Are you thinking of moving to Luxembourg? If you're looking for a place to live, you'll need to be aware that property prices here are high, whether for sale or rent.
In fact, property prices in Luxembourg are now higher than in other major European cities. It has to be said that the country is suffering from a housing shortage in the face of an ever-increasing population.
Characteristics of the Luxembourg real estate market
Real estate supply insufficient to meet demand
The Luxembourg real estate market is clearly marked by a shortage of housing supply in relation to demand.
On the ground, there are permanent construction sites for apartment blocks and single-family homes. Nevertheless, despite the emergence and development of new neighborhoods (Cloche d'Or, Kirchberg, Belval, etc.), demand for property to buy or rent is not being met.
Real estate supply remains insufficient to meet the influx of demand. And there's no end in sight to the growth in demand, as Luxembourg's resident population continues to rise significantly . New workers continue to arrive, attracted by attractive career prospects and salaries,
Statec continues to forecast a need for 5,600 to 7,500 additional homes per year. However, the housing market seems to have come to a standstill since the end of 2022.
Market slows after price surge
The Luxembourg real estate market has seen a surge in prices since 2019. The European Commission estimated this overvaluation of real estate at up to +28%. Over the recent period since 2010, housing prices have risen by +56%. Over the same period, median income rose by only +35%.
If we take 2005 real estate prices as base 100, they will have been multiplied in 2021 by :
- 2.6 for home sales, all municipalities and all properties combined
- 3.0 for apartment sales
- 1.6 for house rentals
- 1.7 for apartment rentals.
Faced with a market deemed overvalued and on the verge of overheating, the government and local authorities are taking steps to create more housing.
Property prices rose by over 10% in 2019, 2020 and 2021. But since the end of 2022, growth has slowed to "just 9.6%" for the year. The 4th quarter of 2022 and the 1st quarter of 2023 even show a decline in prices. See the latest real estate trends here.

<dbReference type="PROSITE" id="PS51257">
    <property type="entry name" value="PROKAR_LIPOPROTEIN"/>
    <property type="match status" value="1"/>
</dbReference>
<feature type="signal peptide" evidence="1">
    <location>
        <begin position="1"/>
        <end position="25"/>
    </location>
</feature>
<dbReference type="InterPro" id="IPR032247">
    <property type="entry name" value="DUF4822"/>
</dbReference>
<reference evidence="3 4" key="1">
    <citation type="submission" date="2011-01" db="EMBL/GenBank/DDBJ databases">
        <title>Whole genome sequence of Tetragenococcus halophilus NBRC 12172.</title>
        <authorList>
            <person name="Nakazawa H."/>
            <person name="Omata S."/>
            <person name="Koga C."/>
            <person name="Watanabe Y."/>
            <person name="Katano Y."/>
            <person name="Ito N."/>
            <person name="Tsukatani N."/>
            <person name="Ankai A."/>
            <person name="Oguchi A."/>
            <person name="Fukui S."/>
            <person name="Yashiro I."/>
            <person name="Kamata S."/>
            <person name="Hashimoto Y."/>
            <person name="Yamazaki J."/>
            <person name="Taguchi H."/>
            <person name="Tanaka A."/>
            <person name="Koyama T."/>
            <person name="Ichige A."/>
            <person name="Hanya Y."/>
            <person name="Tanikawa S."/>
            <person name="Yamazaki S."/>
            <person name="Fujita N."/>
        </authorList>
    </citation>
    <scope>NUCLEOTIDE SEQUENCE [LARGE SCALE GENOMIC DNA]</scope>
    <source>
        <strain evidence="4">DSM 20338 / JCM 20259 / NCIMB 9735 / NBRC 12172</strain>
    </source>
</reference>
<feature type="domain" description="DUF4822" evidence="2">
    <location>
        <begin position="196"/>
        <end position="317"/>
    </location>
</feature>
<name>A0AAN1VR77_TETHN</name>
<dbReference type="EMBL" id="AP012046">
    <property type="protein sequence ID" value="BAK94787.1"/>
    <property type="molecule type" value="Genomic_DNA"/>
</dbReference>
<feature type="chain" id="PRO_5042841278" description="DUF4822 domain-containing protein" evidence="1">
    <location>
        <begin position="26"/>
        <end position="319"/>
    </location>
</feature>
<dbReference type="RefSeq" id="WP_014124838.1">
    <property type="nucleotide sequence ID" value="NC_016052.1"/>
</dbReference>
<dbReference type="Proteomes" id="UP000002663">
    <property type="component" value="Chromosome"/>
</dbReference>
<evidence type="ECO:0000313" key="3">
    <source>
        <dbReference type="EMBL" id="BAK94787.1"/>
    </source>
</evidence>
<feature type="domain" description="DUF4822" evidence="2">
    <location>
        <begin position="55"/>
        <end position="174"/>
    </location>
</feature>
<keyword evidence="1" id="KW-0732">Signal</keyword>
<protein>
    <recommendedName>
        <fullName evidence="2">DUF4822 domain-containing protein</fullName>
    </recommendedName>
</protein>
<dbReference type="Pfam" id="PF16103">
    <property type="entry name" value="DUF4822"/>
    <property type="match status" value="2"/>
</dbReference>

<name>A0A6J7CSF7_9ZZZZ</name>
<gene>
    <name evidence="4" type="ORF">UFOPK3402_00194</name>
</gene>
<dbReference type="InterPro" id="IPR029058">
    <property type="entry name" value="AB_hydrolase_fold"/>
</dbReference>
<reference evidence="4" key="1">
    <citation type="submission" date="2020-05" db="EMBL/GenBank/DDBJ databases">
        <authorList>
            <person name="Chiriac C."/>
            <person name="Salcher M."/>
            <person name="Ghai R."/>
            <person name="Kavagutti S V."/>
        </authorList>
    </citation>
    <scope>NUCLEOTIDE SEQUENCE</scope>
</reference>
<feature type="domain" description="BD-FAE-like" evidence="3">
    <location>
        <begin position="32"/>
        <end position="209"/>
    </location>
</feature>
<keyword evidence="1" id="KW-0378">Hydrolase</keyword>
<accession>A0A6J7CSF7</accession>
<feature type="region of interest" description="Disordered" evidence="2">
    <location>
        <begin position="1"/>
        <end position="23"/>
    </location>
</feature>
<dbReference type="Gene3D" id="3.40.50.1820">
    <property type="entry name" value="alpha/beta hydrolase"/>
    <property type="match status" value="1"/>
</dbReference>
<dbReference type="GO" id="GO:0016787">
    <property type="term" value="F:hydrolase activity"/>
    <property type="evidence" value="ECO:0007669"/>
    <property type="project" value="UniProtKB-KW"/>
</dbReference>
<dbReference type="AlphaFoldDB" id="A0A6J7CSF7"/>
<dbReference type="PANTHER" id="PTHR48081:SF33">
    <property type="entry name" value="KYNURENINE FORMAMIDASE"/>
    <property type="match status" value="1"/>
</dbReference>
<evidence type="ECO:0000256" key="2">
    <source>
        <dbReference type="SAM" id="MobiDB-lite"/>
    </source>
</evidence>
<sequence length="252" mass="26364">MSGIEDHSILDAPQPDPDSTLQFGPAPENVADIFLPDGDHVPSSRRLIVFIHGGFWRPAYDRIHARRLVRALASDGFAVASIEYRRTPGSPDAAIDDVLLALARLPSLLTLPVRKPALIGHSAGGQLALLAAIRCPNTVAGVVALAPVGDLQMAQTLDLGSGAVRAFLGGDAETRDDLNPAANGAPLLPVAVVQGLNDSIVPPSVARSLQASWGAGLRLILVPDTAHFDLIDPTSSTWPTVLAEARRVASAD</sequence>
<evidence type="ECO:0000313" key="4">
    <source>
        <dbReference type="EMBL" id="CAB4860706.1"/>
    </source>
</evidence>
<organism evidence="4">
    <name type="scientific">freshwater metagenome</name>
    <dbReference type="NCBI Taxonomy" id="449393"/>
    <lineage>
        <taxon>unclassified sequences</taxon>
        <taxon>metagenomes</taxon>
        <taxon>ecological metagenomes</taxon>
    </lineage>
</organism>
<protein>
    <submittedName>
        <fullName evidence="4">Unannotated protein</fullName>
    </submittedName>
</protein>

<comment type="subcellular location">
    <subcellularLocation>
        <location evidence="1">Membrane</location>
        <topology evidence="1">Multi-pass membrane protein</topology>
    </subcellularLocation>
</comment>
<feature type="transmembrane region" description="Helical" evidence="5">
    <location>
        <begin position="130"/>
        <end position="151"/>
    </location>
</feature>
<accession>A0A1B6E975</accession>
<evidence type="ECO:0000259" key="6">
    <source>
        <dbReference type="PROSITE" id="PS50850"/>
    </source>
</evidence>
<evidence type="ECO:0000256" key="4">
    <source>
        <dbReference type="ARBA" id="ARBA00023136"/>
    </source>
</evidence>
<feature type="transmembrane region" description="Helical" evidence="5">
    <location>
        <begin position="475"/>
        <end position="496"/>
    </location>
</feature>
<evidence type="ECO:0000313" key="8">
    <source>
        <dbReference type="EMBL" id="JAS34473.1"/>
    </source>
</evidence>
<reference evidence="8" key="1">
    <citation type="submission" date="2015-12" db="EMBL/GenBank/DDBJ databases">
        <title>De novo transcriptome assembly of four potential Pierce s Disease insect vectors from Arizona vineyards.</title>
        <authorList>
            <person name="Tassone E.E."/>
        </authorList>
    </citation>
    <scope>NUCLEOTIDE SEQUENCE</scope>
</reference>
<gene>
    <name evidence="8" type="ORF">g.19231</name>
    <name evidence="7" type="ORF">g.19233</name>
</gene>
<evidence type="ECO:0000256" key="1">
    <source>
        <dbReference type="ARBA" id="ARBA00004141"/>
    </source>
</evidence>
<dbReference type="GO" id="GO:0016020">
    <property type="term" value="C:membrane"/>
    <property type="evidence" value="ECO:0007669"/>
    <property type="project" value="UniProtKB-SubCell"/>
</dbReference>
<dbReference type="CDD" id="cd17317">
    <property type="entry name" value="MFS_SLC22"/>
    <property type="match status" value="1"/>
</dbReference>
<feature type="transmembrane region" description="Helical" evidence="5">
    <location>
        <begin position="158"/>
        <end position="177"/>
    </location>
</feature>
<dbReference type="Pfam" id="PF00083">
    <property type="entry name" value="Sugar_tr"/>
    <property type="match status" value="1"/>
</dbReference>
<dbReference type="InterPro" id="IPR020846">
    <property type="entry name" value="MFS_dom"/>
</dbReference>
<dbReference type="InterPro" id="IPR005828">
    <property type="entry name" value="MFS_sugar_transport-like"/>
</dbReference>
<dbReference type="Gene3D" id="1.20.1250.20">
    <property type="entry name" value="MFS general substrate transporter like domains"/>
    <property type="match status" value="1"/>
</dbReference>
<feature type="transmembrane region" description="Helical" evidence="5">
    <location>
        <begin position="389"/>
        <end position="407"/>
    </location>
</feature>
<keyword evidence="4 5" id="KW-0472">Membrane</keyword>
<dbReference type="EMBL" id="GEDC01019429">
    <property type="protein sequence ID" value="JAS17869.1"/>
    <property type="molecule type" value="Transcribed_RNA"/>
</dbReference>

Average real estate prices
Housing prices in Luxembourg on the decline
Would you like to buy an apartment or house in Luxembourg? Here are all the good reasons to buy your home.
Prices recorded by notaries at the end of 2022
We present here the prices recorded by notaries, i.e. actually paid by buyers, at the end of 2022.
According to registered notarial deeds, sales prices in Q4 2022 rose by :
- 8.2% for existing apartments (+14% in 2021)
- 9.6% for apartments in future state of completion (+4% in 2021)
It should be noted, however, that new-build sales tend to take place in expensive communities such as the capital Luxembourg or its suburbs.
On average, prices recorded for the sale of old apartments in the Grand Duchy were €8,734/m² at the end of 2022, compared with €10,400/m² at the end of 2021 for the country as a whole. The average price per square metre for older apartments ranged from €5,338 to €13,162.
In the new-build sector, the average price of VEFA apartments was €9,347 per m², with a price per m² range from €5,521 to €15,348.
At the end of 2022, the average cost of buying an apartment was €910,819, compared with €912,000 at the end of 2021.
Announced sales prices for apartments in Q3 2023
These sales prices are intended as asking prices on real estate websites. They do not correspond to the prices actually paid by buyers. There is always a discrepancy between the prices advertised and the prices paid.
In Luxembourg-City, advertised prices averaged €12,071/m² in Q3 2023, versus €13,100/m² at the end of 2022. Average advertised prices for apartments were €1,014,331, versus €1,062,735 at the end of 2022.
In neighboring towns, in Q3 2023, advertised prices per m² for the sale of old apartments stood at :
- 12,420 euros versus 12,877 euros by the end of 2022 and 13,056 €/m² in 2021 for Bertrange.
- 10,729 euros versus 10,811 euros at the end of 2022 and 10,898 €/m² in 2021 for the commune of Hespérange,
- 9,340 versus €9,941 at the end of 2022 and €10,365/m² in 2021 in Sandweiler,
- 11,292 euros compared with 11,243 euros at the end of 2022 and 10,977 €/m² in 2021 for Strassen
- 9,381 euros 9,894 euros by the end of 2022 and 9,587 €/m² in 2021 for Walferdange.
Let's bet that the prices announced for the end of 2023 will confirm a fall in real estate in Luxembourg.
Advertised selling prices for houses in Luxembourg